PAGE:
Penn Station’s expansion, the brand new Moynihan Train Hall, has been impressing New Yorkers since it opened earlier this year.
And now, an exciting new element is in the works: a connection to one of NYC’s very best parks, the High Line.
Former Governor Andrew Cuomo made the announcement in his 2021 State of the State address back in January, saying that it would be “the most ambitious redevelopment that New York City has seen in decades.” It will cost $50 million, paid for through a public-private partnership including the Empire State Development, the Port Authority of New York and New Jersey, Brookfield Properties Group, and Friends of the High Line.
And now, the new Governor Kathy Hochul has revealed the plans for what the project will look like.
The project involves a new elevated path, the “Moynihan Connector,” that will connect the High Line at 30th Street to Moynihan Train Hall through the new Manhattan West public plaza on 31st Street and Dyer Avenue. This will be done through two bridges: the new landscaped Woodlands Bridge that will extend eastward from the existing High Line parallel to 30th Street along Dyer Avenue from 10th Avenue to the mid-block between 9th and 10th Avenues, where it will connect to a second Timber Bridge which will travel north and connect into Brookfield’s elevated public space on the north side of 31st Street in an “L” shape.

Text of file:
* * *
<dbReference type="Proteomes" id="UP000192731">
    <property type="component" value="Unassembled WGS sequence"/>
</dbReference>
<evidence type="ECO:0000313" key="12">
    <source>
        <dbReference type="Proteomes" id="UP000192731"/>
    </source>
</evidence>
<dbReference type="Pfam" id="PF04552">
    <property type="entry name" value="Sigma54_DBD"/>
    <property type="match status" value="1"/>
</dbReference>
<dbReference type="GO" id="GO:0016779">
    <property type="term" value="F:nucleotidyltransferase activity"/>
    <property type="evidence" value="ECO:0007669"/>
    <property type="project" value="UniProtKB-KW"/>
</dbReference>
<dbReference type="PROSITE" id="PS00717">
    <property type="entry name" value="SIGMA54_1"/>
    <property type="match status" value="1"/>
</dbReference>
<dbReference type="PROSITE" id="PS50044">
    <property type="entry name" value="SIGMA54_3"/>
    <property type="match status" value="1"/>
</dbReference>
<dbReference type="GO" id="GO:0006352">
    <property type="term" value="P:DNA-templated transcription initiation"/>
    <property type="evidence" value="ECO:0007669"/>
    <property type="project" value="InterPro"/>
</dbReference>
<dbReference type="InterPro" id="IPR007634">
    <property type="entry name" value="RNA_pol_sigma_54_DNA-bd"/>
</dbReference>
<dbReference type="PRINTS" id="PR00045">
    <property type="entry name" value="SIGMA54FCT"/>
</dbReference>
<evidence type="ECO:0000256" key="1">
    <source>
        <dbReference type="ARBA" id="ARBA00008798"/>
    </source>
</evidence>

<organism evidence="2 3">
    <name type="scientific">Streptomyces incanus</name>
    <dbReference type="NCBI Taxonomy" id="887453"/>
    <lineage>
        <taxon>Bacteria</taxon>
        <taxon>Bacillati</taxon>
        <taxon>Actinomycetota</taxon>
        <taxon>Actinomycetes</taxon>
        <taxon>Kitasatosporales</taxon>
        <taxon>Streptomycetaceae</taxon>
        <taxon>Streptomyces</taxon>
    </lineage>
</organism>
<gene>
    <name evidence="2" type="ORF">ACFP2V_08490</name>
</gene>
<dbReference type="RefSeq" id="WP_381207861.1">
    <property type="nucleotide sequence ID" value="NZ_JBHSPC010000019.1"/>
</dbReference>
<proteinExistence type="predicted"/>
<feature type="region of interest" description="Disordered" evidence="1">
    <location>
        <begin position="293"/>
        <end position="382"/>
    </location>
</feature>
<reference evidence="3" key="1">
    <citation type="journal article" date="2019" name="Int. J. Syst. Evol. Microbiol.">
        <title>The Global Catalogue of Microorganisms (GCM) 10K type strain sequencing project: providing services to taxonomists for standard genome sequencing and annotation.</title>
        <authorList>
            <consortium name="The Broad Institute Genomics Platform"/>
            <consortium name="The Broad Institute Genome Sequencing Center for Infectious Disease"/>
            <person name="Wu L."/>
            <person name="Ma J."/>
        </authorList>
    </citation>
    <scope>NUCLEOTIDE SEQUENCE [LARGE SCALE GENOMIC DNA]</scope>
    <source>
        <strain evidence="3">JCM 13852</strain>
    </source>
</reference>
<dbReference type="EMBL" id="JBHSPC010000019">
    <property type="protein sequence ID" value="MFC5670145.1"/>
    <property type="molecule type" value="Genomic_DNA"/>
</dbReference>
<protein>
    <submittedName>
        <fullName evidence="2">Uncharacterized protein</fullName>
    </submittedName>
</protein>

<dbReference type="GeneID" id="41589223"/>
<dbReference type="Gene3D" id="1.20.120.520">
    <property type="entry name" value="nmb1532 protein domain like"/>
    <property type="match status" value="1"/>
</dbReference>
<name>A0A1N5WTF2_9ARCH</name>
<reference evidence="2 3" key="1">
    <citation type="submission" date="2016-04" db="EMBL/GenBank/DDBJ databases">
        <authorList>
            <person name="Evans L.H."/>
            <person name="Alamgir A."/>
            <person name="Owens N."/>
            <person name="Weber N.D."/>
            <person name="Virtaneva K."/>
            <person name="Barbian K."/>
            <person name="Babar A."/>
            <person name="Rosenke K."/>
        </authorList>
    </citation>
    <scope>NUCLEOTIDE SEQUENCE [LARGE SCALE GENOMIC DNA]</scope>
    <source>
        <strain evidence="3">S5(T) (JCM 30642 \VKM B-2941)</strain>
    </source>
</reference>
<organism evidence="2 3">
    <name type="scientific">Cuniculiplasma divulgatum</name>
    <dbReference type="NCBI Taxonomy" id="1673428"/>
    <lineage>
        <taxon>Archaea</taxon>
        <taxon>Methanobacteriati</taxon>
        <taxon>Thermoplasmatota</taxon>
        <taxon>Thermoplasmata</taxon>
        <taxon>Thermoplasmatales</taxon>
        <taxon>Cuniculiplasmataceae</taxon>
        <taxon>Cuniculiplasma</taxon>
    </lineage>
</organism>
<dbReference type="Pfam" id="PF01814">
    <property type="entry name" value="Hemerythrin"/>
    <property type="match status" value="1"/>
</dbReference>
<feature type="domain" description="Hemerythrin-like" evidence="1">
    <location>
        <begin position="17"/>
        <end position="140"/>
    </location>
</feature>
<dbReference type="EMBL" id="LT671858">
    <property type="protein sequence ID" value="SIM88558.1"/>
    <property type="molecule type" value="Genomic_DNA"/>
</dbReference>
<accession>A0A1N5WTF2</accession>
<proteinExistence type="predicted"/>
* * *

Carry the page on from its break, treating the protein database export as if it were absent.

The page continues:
It would end on 9th Avenue directly across from the entrance to the Farley Building and the new Moynihan Train Hall.
A press release says that extending the High Line will give pedestrians safe, unobstructed access to the Far West Side of Manhattan via two bridges that will connect to the 10th Avenue terminus of the High Line.
“Despite the challenges and difficulties presented by COVID-19, New York continues to get things done – building boldly and ambitiously to leave a lasting legacy for future New Yorkers,” Governor Hochul said.
The High Line’s connection to Moynihan Train Hall and other nearby attractions complements our investments in Midtown West, encourages better pedestrian access and provides New Yorkers with a truly one-of-a-kind experience. New York State remains steadfast in its commitment to building functional infrastructure that improves quality of life, promotes economic growth, and helps secure a greener Empire State.
Still, it is only phase 1 of extensions for the High Line, NYC’s most popular elevated park. Phase 2 promises to extend the northwestern end of the High Line past the Javits Center, and then to cross the West Side Highway and end at Pier 76, which will be redeveloped to becomes its own new public space, part of Hudson River Park.
And now we also have a timeline: the project is set to be completed by spring of 2023.